GIG 99 CLUB STRAND PALACE HOTEL
I wish I can remember exactly what I did right at this gig but I doubt I ever will. It was one of those gigs where everything was flowing exactly right. Where it is so enjoyable that the twenty minutes passed in the blink of an eye but simultaneously the gig seemed to be in slow motion so I had masses of thinking time. Being able to consider three of four ways of saying the next line before choosing the best one. This also meant that I found new ways of saying certain lines, new inflections, that gave the routines different meanings.
I hadn’t done a gig for four days and felt woefully out of practice. The only thing that I can think of is that I ate masses of “jelly belly” jelly beans before taking to the stage. There are jars of jelly beans in the green room. I found the jelly beans very morish. I started of delicately plucking one out of the jar at a time. But by the end I was taking handfuls of jelly beans and shovelling them into my mouth so that the flavours got mixed up in a demented cocktail of artificial flavours. It probably looked fairly disgusting, like that last decadent days of the Roman Empire but with Jelly beans instead of grapes. And don’t think I wasn’t talking during this jelly beans episode because I was, something about how I see the state of the world. For me sugar is the new caffeine. Unlike caffeine, sugar cannot induce a panic attack because sugar is my friend.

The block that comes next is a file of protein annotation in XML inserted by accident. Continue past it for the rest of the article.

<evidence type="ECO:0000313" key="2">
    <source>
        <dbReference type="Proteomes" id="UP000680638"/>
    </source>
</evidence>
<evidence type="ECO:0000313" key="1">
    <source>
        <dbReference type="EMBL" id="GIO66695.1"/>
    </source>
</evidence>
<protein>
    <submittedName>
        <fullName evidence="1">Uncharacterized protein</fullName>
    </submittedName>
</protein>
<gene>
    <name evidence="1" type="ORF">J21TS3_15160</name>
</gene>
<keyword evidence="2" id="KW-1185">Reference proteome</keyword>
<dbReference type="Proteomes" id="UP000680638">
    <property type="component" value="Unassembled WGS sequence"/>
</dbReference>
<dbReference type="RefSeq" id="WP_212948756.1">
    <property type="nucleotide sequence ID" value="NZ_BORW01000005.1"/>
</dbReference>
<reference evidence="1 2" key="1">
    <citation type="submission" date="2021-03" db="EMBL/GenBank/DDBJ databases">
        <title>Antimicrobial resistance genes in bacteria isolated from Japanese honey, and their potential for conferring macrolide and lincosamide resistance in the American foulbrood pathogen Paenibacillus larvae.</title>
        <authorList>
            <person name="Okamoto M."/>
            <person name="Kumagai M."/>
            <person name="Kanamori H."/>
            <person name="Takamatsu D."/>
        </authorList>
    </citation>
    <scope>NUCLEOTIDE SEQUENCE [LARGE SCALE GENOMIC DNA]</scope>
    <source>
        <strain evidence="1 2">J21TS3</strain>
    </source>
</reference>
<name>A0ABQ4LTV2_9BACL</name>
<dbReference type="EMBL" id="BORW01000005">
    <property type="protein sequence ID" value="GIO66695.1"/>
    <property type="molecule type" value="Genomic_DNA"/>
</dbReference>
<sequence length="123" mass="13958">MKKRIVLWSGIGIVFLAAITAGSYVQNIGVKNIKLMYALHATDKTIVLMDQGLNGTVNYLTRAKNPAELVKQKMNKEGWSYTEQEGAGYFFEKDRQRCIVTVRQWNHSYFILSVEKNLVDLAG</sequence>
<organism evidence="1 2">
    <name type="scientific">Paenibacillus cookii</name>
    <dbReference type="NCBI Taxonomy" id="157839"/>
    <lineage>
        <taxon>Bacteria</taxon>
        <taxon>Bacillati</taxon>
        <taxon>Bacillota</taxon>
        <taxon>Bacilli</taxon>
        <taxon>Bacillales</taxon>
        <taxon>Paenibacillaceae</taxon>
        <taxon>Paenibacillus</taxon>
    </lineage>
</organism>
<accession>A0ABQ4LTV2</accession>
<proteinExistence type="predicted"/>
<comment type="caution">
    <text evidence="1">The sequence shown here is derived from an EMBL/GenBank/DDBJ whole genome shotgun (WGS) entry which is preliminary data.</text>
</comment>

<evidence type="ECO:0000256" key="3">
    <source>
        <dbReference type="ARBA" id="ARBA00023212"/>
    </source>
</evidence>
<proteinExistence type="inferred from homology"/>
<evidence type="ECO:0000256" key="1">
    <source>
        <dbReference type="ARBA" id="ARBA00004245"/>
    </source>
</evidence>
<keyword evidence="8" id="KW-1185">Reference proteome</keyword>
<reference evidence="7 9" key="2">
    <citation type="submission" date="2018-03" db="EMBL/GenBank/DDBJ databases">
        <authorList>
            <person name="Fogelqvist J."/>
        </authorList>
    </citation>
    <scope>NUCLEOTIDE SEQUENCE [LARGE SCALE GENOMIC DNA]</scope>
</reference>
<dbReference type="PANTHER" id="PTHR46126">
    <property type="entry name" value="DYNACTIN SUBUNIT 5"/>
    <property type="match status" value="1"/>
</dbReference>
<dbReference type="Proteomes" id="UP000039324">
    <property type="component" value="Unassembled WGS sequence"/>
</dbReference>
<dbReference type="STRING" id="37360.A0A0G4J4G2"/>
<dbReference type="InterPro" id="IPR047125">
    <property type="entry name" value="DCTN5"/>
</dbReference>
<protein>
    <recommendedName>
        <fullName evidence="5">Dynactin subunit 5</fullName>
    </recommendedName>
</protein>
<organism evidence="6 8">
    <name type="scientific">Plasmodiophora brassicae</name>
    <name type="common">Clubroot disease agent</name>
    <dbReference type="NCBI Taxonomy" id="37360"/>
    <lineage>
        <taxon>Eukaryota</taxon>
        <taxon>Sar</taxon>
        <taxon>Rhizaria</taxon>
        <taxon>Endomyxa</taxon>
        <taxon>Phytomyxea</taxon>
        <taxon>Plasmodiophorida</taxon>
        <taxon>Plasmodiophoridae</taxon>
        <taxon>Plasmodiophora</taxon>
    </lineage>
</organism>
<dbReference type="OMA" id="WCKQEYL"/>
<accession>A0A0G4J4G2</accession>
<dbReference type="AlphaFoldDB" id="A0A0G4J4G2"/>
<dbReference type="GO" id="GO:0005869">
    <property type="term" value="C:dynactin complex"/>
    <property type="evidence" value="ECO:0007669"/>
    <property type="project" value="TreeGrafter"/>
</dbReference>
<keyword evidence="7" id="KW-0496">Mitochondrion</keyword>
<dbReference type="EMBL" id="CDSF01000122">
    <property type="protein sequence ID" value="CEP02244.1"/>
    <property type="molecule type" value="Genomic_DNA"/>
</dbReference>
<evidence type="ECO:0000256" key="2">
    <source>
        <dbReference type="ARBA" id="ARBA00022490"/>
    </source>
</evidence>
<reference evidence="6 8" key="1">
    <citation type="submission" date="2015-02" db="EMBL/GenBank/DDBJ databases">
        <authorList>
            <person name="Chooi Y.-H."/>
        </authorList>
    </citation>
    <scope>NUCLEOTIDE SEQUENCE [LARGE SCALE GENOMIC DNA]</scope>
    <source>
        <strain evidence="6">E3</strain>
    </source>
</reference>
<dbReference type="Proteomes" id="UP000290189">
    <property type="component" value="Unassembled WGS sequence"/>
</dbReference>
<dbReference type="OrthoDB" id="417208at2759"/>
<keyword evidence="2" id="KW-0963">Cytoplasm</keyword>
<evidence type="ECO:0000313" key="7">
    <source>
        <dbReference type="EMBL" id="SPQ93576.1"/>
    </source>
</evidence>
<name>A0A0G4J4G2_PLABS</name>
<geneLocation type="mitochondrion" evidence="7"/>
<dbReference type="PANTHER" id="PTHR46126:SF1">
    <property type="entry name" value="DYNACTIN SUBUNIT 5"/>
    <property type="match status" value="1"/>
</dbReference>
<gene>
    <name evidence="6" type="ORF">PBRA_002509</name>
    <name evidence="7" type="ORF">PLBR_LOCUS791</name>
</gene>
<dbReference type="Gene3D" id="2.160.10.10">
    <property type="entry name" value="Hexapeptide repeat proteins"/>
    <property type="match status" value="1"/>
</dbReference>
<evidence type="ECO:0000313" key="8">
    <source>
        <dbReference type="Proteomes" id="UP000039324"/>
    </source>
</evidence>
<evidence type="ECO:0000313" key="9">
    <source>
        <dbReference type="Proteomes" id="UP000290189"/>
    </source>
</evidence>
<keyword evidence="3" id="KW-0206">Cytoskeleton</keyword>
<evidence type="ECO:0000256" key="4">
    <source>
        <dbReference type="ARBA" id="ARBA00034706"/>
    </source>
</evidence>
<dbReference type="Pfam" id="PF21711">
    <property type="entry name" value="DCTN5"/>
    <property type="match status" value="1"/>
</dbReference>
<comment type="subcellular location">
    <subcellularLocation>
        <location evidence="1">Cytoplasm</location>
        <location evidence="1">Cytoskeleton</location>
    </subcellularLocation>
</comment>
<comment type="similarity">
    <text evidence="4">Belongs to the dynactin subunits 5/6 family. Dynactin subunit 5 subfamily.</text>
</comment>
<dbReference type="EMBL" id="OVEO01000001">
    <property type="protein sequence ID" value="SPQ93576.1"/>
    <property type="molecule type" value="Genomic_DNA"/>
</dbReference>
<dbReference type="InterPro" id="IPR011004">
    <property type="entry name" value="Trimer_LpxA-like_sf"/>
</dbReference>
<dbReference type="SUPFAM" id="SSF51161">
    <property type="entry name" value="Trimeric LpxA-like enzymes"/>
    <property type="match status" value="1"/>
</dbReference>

Meanwhile, at the gig, a drunken couple were thrown out at the interval. As I take to the stage I bemoan the opportunity to have my set disrupted by these louts, getting me into a conversational sound for my set. I am really focused on the meaning of the routines and the punchlines but otherwise I am not caught up in the actual wording and it gives a freshness to my material and I find a very natural rhythm. This rhythm isn’t just spoken it extends to my movement on stage. It all fits together. I don’t think I have ever experienced this before onstage - or off. I don’t think I ever will again. Strangely I am really enjoying the set ups and the links between material the most. I am really revelling in all of that and as for the punchlines they can sort themselves like the cheap whores that they are.
I think about Steve Martin’s advice about the audience being a sea of individual faces and how the comedian’s job is to make them one giant face. I know what he means, I am trying to unite the audience into one conscious mind. I think the whole giant face metaphor is a bit ridiculous but then it does help me visualise and remind me to look at the audience.
I am perhaps hypnotising the audience tonight. I feel I have won them over to the point where I could do anything. But I actually become more choosy about the material I select. And even when I pick a routine I then specifically edit it for this audience. It isn’t caution exactly but it is a certain judiciousness I haven’t quite experienced before. Perhaps this is professionalism? Perhaps this is what being a comedian is actually about? Maybe everything before was not right? Maybe I won’t be able to recreate? Maybe I shouldn’t even try? Maybe I’ll end of being the sort of comedian who demands to have jelly beans in their dressing room.